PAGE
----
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Comment Re:Don't you just lie? (Score 1) 142

Interesting point. HR due diligence usually involves a "background check", which is a euphemism for gathering data which is loosely related or sometimes unrelated to job requirements. Asking for a W-2 costs nothing so background checking services do it routinely.

I had a situation where I was applying for a job while self-employed. For complicated reasons, supplying a W-2 was not an option. In the end, the employer and I both agreed that my current income had nothing to do with the price of tea in China, so they made their offer based on what they were willing to pay. The offer made sense, so I accepted it. Alternatively, if they really wanted to use my current income as the baseline for salary negotiation, there was always the possibility that I would demand a salary commensurate with my best year as a self-employed consultant, or at least the average, at which point the deal falls apart.

I'm not a fan of lying about any part of the job application process. It can lead to all sorts of trouble and I have no reason to do it. So I tell the truth and let the process play out. Unfortunately, not everyone plays by these rules. I know of several people with various issues that would never pass a routine background check, and yet they end up working at some of the largest employers in America! If I use LinkedIn to look up people that I know, sometimes I find fake degrees, inflated job titles, fictional jobs at real companies, and fictional jobs at fictional companies. At first i thought it was hilarious, until I realized that honest job seekers are competing against these people. Even worse, I considered the "verifiability" of my own situation and found some problems. Long after my departure, several of my former employers have merged, downsized, sold, relocated, outsourced, or discontinued their operations. Any document that I produce could easily be drafted in Word or Photoshop -- nobody is in a position to prove or disprove anything. If I provide references, they could just as easily be friends with a script.

Thanks to modern technology, it is now easier to "verify" a fake background than a real one!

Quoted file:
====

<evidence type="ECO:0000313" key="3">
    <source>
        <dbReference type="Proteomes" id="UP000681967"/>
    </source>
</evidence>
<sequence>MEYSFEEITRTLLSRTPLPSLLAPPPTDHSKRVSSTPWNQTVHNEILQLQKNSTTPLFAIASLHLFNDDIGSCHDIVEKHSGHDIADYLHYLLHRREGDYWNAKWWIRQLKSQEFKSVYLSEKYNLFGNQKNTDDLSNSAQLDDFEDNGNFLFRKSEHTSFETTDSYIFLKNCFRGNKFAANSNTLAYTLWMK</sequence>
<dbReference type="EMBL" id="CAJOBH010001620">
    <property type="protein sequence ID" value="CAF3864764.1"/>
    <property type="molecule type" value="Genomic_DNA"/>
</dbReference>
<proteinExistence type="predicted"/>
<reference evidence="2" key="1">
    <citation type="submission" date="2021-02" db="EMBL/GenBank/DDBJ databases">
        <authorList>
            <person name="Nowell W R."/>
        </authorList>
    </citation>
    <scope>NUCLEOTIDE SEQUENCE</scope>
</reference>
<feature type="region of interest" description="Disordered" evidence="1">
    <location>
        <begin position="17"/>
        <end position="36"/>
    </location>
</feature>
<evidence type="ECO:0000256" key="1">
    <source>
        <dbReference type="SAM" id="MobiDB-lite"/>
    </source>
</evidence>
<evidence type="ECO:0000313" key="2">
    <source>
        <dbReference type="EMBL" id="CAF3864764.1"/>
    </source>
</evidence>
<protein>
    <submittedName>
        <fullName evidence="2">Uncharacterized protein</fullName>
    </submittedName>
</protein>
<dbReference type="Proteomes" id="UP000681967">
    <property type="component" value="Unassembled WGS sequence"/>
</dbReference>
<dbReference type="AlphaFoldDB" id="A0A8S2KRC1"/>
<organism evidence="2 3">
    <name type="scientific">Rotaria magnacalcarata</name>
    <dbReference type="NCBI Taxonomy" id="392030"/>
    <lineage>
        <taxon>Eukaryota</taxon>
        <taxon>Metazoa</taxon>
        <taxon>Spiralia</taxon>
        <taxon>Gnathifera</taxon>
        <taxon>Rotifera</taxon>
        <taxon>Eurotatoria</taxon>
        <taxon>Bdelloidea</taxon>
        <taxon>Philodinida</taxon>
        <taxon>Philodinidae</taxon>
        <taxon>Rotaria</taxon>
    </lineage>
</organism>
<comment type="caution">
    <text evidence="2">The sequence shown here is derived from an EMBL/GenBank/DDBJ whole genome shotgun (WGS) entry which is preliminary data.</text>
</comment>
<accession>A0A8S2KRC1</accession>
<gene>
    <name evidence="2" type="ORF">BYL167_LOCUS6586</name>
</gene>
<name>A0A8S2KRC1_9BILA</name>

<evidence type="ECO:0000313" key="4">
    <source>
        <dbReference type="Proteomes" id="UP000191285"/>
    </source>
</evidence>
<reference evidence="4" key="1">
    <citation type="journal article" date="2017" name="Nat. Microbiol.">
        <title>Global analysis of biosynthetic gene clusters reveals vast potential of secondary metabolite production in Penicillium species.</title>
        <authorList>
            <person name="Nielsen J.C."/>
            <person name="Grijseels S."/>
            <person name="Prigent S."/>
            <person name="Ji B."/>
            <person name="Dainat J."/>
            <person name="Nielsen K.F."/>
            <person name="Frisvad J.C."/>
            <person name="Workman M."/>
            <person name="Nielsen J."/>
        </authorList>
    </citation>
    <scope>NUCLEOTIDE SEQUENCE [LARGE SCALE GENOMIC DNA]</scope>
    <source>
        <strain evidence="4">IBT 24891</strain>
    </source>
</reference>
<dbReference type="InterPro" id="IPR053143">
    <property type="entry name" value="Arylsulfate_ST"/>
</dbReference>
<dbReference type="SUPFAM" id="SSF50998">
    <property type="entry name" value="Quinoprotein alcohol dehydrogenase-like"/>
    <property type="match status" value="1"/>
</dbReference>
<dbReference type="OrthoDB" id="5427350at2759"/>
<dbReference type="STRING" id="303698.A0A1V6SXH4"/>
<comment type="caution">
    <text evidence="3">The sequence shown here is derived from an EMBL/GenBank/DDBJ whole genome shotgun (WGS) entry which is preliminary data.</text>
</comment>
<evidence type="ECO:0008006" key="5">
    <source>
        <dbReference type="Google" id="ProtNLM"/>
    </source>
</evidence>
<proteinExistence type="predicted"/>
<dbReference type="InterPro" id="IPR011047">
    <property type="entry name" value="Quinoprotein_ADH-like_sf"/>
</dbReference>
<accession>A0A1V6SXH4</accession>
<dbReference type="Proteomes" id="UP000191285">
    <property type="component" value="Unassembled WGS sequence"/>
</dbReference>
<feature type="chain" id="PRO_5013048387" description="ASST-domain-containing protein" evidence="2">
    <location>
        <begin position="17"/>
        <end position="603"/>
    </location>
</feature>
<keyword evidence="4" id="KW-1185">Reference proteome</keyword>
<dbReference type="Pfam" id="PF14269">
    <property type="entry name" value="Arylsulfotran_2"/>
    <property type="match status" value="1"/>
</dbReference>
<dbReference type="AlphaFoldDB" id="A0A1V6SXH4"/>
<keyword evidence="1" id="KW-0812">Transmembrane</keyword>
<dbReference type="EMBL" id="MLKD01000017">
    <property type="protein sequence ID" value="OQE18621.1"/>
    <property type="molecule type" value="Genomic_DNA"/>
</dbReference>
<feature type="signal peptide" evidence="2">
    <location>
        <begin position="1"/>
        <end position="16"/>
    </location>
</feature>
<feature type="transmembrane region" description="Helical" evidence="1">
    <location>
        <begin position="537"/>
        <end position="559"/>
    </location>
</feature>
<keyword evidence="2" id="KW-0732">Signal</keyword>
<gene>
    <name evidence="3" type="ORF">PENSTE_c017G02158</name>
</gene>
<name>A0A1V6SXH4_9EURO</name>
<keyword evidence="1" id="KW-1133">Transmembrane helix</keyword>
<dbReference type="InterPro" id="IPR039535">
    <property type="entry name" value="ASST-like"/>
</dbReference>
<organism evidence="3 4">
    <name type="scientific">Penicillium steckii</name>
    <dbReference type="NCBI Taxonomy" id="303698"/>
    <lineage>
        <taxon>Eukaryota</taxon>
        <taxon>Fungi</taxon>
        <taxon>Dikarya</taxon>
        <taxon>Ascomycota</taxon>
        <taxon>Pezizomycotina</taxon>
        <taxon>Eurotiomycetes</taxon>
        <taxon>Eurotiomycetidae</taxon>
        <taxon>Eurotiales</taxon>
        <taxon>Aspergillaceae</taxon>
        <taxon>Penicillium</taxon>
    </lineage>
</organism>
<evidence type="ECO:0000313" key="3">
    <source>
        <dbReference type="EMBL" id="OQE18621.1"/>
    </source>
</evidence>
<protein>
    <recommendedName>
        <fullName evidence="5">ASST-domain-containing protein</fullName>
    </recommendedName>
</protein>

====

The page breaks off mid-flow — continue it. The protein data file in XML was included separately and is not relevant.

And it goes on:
Comment Only works if the runway revolves (Score 1) 340

If you have multiple planes trying to land and any pilot can approach from any direction, only one can land at any given time unless somebody coordinates the touchdown point for each of them. Lotsa luck ensuring proper separation while trying to control how many degrees of the arc is allocated to each plane. A traditional airport will have several runways operating at any given time, so the circular runway does not seem to be much of an advantage. And then there is the side loading problem that comes from takeoff and landing on a curved runway.

One way to solve both problems is to make the entire runway revolve to match the speed of the current aircraft on final approach. As soon as the wheels touch down, the pilot hits the brakes and the runway decelarates to match. The aircraft lands in place, with very little space required. Then the plane taxis to the inner track of taxiways, while the runway accelerates to match the speed of the next approaching aircraft.

Although I think the idea of a circular runway is crazy, and the concept of a revolving runway is a monumental challenge, it might actually work.

Comment I wonder how many of these 0-days are really new (Score 2) 228

For all we know, the CIA might have written deliberate vulnerabilities to be patched into production code. Either that, or maybe they bullied software companies into ignoring certain vulnerabilities that would otherwise be fixed. Considering how many tech companies have been enlisted by big-government and how many cover stories have been busted, nothing can surprise me anymore.

Comment The panda eats shoots and leaves (Score 1) 331

The panda eats shoots and leaves.
The lack of a comma means that "and" is the conjunction between "shoots" and "leaves". What is the panda doing? Eating.

But consider this:
The panda eats, shoots, and leaves.
What is the [armed] panda doing? Eating, shooting, and leaving.